Preseason College Football Rankings: 2012 SEC Football Preview, East Division

2012 SEC Football Preview: East Division

8/13/12 in NCAAF   |   Tyler_Waddell   |   407 respect

With a warm welcome to Texas A&M and Missouri, the Southeastern Conference will attempt to take home a national championship for the seventh straight season.

And with five teams in the USA Today Preseason Coaches Poll top 10, the odds are in its favor.

There's no doubt that the SEC is the strongest conference in the country, with the West division being the most competitive.

Will a member of the SEC represent in the final BCS national championship probably isn't a valid question anymore, but which member will make the title run is viable.

That said, here's a prediction of how the East division will play out with the West coming soon.


EAST STANDINGS

Georgia Bulldogs: 10-2 (6-2)Blog Photo - Preseason College Football Rankings: 2012 SEC Football Preview, East Division

Despite losing starting running back Isaiah Crowell to team dismissal, Georgia returns a very good team and is expected to run the table in the East again. Junior quarterback Aaron Murray is once again expected to battle Arkansas’ Tyler Wilson for the All-SEC quarterback distinction. He has progressed very well this offseason and should be lights out. The offensive line has done a good job replacing two NFL draft picks, the receiver corps is strong, and although the backfield's depth is a bit light, there are still names that will rise and fire in the spotlight. The Bulldogs finished fourth in the SEC on the defensive side of the ball last year, and if the secondary can continue developing, it should improve on that statistic.

Missouri Tigers: 9-3 (5-3)

The success of the Missouri football program in its first season as a member of the SEC will be determined by the play of the offensive line. Usually a strength, the Tigers' line was sketchy and inconsistent throughout last year's campaign. The return of senior left tackle (and team captain) Elvis Fisher from a knee surgery will give the line a huge push, but depth is very thin and there is no room for injury. All other units are looking very strong, including a back seven that can be immediately considered as the best in the East.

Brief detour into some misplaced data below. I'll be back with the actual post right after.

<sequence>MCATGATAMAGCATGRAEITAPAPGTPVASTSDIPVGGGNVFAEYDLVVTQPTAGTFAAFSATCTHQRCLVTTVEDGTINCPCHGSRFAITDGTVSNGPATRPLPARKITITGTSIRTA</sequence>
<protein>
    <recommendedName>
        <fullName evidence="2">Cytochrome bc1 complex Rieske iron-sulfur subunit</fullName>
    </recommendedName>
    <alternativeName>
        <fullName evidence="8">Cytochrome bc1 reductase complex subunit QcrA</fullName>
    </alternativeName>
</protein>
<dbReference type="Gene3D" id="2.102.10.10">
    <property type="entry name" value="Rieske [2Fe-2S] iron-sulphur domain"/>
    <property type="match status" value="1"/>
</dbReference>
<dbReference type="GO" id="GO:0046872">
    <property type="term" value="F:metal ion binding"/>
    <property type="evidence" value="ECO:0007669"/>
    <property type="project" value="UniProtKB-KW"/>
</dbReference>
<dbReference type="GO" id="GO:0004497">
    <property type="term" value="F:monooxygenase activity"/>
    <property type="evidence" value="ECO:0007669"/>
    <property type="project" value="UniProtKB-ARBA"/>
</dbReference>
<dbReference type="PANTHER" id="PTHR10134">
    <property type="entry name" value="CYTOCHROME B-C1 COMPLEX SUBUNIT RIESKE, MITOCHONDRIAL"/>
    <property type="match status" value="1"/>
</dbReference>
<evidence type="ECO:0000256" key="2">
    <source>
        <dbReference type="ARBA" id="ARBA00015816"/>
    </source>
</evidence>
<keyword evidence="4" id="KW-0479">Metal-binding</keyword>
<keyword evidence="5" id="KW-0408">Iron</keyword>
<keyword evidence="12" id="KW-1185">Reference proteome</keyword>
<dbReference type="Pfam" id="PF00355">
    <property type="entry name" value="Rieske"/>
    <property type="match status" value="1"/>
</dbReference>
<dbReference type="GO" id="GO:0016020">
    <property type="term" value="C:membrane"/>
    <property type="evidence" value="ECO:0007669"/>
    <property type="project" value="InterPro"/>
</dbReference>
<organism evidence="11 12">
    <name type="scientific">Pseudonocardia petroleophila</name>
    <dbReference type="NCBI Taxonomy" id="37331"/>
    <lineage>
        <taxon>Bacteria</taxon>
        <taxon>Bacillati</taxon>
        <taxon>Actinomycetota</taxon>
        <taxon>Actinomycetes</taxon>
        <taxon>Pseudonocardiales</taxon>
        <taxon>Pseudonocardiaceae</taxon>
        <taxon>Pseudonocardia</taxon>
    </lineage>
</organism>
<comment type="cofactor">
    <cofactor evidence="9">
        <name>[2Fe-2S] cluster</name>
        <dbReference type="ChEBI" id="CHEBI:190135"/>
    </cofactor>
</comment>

South Carolina Gamecocks: 8-4 (5-3)

Quarterback Connor Shaw has worked very hard on becoming a more consistent passer to go along with his uncanny running abilities. The receiver corps is outstanding, and Marcus Lattimore is arguably the best running back in his class. Defensively, the front seven should be faster and stronger, which will help it improve from a poor outing last year against the run. If South Carolina plays as well as it looks on paper, it could strip Georgia of its title. But that's a big "IF," as the Gamecocks are notorious for screwing up at the worst of times (ex. last season against Auburn). But unfortunately for coach Spurrier and Co., they have to play both LSU and Arkansas this year.

Tennessee Volunteers: 7-5 (4-4)

The combination of quarterback Tyler Bray and receivers Justin Hunter, Da'Rick Rodgers and Cordarrelle Patterson are one the best—if not the best—in the country. However, it all starts with the offensive line, which right now doesn't look all too great for the Volunteers. It doesn't open many holes for the running game, which puts a lot of pressure on the pass attack. There's plenty of room for improvement there, along with the defensive pass rush (or lack there of). It seems as if Tennessee football is back on its feet and kicking, but there are still many holes needing to be filled before it can be considered a contender once again.

Florida Gators: 7-5 (4-4)

The quarterback situation in Gainesville isn't a pretty one. John Brantley, once a highly-touted recruit, was a bust with the Gators simply because no one could help him develop to be the Pro-Style passer they wanted him to be. Florida has another shot with Jeff Driskel and Jacoby Brissett, but neither have looked ready to take the reigns just yet and the offense will likely sputter just as it did in 2011. The defense was very good last year but was limited thanks to the offense, and there will be some improvement, but we'll see much of the same this fall.

Vanderbilt Commodores: 6-6 (3-5)

Coming off its first bowl appearance since 2008, Vanderbilt is poised to make another postseason run despite having less top-shelf talents than everyone else in the SEC. But check out the first half of its season: vs. South Carolina, at Northwestern, vs. Presbyterian, at Georgia, at Missouri, vs. Florida. It just doesn't get tougher than that, it'll be interesting to see if the Commodores can battle back and finish the latter half of the season strong against lesser-quality opponents.

Kentucky Wildcats: 3-9 (0-8)

The East is getting better and Kentucky's chance to thrive is over. It just doesn't belong in the SEC, not being able to put together decent recruiting classes and playing at a level of those in the Mid-American Conference (which UK should consider). The 'cats don't have a quarterback that's ready to perform, with mediocrity surrounding all other key positions. I'm not trying to bash the program here, I just don't think it deserves to be in the toughest conference in the nation.


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8/15/12   |   lloyddeavers   |   10 respect

lets go terps this year  lets go bowling